Afterwards, it’s time to graze your way back to Launceston along the western side of the Tamar, stopping in at cellar doors such as Brown Brothers’ Tamar Ridge, known for its Devil’s Corner pinot noir (from Tasmania’s east coast) and Pirie sparkling wines.
If it’s a Friday or Saturday, catch the Tea Time dinner at Timbre Kitchen at Vélo Wines. The set menu of woodfired home-style cooking governed by the seasons might include a winter feast of casseroles and old-school fruit crumble.
Dine low and high
Launceston is great for casual eating – from its market stalls and quaint cafés to the food trucks at St Georges Square – but tends to leave high-end dining to Hobart and the mainland. The consistent exception to this is Stillwater, located in an 1830s flour mill overlooking the Tamar River. Chef Craig Will, who also runs Black Cow Bistro closer to the town centre, makes magic with anything that enters his kitchen, from Cape Grim beef to local calamari. The wine list is also an encyclopaedia of the island’s best cold-climate gifts. But this is still Tassie so don’t expect stuffy silver service – the staff invite you in as though you’re a guest in their home. The airy upper levels used to house a provedore and art gallery but the owners are in the process of transforming the space into accommodation, due to open for business in early 2019.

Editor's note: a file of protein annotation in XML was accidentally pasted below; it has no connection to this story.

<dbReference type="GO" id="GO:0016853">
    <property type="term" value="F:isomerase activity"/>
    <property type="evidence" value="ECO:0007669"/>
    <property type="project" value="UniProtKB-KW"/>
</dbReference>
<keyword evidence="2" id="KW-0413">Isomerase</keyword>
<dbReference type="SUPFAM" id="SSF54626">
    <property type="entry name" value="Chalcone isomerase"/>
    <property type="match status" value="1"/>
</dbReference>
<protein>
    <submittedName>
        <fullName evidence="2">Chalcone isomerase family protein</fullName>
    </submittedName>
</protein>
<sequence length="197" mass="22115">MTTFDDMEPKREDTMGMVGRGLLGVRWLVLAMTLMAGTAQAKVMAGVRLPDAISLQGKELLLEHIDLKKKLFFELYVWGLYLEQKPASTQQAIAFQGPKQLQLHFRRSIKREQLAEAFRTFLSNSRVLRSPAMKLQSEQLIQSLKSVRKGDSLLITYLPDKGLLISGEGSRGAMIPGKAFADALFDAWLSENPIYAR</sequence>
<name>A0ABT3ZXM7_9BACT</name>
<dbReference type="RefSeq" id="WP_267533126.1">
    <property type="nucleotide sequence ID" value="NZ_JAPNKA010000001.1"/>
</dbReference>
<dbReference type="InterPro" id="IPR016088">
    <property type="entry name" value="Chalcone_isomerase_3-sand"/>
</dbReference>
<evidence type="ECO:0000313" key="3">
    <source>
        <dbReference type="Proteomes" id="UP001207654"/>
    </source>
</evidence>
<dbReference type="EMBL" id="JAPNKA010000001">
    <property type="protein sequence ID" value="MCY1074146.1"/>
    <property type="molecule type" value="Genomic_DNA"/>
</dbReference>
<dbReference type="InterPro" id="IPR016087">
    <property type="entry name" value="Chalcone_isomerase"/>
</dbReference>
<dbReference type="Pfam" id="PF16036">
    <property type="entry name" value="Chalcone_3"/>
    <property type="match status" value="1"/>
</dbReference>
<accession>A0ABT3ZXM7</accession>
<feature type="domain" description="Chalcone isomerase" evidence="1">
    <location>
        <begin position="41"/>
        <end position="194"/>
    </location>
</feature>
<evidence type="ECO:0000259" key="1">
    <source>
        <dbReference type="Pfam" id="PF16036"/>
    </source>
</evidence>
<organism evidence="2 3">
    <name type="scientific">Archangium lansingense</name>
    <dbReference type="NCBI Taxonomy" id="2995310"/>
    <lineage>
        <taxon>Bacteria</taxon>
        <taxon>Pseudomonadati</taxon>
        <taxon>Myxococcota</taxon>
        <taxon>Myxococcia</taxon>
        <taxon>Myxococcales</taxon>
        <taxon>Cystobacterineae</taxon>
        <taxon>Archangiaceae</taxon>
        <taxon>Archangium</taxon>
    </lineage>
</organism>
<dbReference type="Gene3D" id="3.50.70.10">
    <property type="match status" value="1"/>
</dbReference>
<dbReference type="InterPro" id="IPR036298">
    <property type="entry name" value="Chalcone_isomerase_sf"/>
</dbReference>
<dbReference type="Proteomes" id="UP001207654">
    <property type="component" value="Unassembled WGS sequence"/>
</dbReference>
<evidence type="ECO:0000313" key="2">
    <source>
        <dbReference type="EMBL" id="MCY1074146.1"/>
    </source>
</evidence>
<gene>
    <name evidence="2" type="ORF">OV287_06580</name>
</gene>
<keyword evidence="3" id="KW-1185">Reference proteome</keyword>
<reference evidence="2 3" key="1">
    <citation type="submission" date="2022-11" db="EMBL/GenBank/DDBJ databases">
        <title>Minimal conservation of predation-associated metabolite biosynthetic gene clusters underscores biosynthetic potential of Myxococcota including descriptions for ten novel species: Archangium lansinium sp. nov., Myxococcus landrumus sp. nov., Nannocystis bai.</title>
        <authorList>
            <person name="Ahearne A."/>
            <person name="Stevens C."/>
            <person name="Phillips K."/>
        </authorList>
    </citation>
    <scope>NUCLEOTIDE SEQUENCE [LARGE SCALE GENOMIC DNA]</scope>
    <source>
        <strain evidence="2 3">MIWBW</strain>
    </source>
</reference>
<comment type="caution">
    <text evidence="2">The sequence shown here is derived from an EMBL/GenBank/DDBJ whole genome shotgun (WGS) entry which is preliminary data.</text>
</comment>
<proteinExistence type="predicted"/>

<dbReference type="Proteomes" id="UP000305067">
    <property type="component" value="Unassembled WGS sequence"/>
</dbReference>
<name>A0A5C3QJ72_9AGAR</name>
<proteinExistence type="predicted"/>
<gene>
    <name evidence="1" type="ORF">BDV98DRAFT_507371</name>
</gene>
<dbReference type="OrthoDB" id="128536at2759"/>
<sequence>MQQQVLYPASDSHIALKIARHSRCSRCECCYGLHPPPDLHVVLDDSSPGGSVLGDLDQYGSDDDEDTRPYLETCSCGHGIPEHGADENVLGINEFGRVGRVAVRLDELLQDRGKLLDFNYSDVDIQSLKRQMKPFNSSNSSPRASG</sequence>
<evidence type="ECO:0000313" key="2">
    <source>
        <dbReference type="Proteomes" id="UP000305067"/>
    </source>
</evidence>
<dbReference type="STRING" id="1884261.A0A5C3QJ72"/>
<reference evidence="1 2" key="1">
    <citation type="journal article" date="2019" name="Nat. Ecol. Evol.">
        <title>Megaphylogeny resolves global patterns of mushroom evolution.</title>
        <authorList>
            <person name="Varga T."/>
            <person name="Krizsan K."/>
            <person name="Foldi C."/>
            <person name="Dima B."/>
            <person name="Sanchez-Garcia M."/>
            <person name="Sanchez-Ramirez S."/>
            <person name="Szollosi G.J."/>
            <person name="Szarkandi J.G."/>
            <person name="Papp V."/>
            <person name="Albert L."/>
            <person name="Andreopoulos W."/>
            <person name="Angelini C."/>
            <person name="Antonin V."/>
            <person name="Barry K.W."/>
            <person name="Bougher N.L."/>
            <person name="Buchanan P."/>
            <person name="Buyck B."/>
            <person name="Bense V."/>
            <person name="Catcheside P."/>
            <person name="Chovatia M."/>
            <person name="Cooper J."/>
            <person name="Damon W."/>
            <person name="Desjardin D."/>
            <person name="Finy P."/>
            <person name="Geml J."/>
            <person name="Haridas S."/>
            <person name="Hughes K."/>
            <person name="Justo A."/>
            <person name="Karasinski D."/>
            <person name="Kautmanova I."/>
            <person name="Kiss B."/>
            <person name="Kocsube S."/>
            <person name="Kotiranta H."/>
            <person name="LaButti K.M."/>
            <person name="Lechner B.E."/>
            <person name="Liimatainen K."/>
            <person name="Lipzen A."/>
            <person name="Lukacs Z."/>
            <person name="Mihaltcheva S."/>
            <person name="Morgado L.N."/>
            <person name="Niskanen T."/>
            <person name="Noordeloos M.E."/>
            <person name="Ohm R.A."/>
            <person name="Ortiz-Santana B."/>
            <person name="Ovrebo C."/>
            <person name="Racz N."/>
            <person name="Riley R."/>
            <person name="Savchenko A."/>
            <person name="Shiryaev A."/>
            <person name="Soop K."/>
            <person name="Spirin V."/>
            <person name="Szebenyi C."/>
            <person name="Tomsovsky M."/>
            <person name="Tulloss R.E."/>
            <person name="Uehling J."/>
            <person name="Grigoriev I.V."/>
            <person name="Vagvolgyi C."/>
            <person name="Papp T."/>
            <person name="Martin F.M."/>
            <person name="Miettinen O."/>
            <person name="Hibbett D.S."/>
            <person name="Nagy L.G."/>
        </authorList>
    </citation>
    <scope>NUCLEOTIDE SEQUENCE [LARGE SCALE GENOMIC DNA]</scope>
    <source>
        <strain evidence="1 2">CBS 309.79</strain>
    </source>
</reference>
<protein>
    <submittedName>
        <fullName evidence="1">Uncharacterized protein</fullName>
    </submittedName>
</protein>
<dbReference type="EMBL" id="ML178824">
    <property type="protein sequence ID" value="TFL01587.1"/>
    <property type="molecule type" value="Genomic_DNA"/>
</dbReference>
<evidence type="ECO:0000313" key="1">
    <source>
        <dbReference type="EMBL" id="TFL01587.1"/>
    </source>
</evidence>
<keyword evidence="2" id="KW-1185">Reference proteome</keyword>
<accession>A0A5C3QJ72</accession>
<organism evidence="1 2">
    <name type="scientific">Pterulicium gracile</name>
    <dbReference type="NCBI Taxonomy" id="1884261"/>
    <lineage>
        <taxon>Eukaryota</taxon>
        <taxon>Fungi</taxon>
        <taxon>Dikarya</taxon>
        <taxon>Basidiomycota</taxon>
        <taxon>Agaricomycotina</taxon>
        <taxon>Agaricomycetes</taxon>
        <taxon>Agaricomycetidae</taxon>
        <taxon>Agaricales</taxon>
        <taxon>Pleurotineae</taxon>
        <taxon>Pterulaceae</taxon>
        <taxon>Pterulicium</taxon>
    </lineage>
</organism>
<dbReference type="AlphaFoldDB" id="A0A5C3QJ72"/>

Enjoy the high life
Historic Highfield House is up a hill (what isn’t in Launceston?) but otherwise it’s one of the most convenient (and pretty) places to base yourself. Set in manicured gardens and with balconies edged in metal lacework, this stately circa 1860 mansion has six suites that offer a glimpse into the city’s past. Traditional details – including wide-board timber floors, original ceiling roses and cast-iron fireplaces – mix well with modern updates such as cowhide rugs and potted plants. For breakfast, a continental spread of fresh fruit, bread, croissants, eggs, cheeses and cereals (including gluten-free), coffee and tea is served on silver platters and cake stands in the dining room or sunny courtyard.
Brunch at Bryher
Alison Bergner and Tristan Morrison used to think “local” meant “from Australia”. The couple from Wollongong, south of Sydney, had their eyes opened during a holiday in Tasmania, which inspired them to make the jump across the ditch to start up Bryher, a licensed café. Named after an island off the coast of Cornwall on which they lived and worked, Bryher strives to use products so local you can almost see them growing, including tomatoes from Tasmanian Natural Garlic & Tomatoes, herbs from Thirlstane Gardens and sourdough from Apiece. Most of the menu moves with the seasons (“Sometimes we may have just a few serves of something interesting that we found at the Harvest market,” says Morrison) but nostalgic favourites such as boiled eggs with soldiers and cheesy rarebit are permanent fixtures.